17. Observations of sea-ice conditions in the Antarctic coastal region using ship-board video cameras

    Directory of Open Access Journals (Sweden)

    Haruhito Shimoda

    1997-03-01

    Full Text Available During the 30th, 31st, and 32nd Japanese Antarctic Research Expeditions (JARE-30,JARE-31,and JARE-32, sea-ice conditions were recorded by video camera on board the SHIRASE. Then, the sea-ice images were used to estimate compactness and thickness quantitatively. Analyzed legs are those toward Breid Bay and from Breid Bay to Syowa Station during JARE-30 and JARE-31,and those toward the Prince Olav Coast, from the Prince Olav Coast to Breid Bay, and from Breid Bay to Syowa Station during JARE-32. The results show yearly variations of ice compactness and thickness, latitudinal variations of thickness, and differences in thickness histograms between JARE-30 and JARE-32 in Lutzow-Holm Bay. Albedo values were measured simultaneously by a shortwave radiometer. These values are proportional to those of ice compactness. Finally, we examined the relationship between ice compactness and vertical gradient of air temperature above sea ice.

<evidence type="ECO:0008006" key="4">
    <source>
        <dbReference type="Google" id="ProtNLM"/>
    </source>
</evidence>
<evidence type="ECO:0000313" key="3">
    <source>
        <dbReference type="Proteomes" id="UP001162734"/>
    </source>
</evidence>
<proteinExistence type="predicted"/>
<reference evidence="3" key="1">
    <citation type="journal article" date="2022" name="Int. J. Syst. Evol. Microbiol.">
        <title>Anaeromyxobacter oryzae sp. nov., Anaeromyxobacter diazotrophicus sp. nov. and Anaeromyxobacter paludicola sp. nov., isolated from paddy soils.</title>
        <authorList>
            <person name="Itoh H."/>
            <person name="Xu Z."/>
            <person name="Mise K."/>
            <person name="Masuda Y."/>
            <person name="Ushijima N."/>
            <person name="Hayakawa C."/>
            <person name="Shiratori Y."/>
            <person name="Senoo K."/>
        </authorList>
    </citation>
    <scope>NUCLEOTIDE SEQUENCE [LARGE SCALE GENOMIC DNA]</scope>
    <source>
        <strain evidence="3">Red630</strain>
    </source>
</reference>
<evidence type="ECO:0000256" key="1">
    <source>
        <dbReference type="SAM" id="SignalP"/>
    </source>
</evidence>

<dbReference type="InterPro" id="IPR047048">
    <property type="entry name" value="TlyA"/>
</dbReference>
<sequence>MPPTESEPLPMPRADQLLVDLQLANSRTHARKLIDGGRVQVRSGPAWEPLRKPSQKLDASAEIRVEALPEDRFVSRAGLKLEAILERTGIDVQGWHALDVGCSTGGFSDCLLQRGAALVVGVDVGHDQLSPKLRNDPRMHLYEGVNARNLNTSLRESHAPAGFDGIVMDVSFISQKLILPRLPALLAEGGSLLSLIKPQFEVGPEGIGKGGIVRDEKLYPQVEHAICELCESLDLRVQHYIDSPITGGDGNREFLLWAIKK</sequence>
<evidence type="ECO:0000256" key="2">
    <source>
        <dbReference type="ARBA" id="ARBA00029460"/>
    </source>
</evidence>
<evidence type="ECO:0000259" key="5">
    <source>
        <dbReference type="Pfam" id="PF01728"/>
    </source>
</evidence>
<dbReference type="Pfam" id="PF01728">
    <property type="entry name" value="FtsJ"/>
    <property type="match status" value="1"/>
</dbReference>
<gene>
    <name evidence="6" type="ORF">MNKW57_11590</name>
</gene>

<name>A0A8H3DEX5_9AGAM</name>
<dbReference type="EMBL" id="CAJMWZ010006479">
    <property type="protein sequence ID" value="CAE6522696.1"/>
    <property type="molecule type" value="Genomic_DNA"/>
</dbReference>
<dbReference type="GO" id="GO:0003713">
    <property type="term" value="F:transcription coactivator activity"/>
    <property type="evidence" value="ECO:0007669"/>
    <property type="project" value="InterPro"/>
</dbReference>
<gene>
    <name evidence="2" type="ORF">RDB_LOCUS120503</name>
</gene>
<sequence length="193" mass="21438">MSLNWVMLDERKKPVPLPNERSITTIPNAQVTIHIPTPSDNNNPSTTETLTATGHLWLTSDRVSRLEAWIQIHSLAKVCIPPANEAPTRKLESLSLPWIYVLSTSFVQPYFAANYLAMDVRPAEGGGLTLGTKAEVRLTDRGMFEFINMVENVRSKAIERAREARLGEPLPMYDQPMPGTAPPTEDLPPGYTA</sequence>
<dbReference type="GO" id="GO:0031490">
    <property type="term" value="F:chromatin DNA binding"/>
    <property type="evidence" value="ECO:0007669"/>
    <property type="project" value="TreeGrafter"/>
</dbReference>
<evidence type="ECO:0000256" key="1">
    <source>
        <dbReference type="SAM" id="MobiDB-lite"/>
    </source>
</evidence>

18. Antarctic climate and ice-sheet configuration during the early Pliocene interglacial at 4.23 Ma

    Directory of Open Access Journals (Sweden)

    N. R. Golledge

    2017-07-01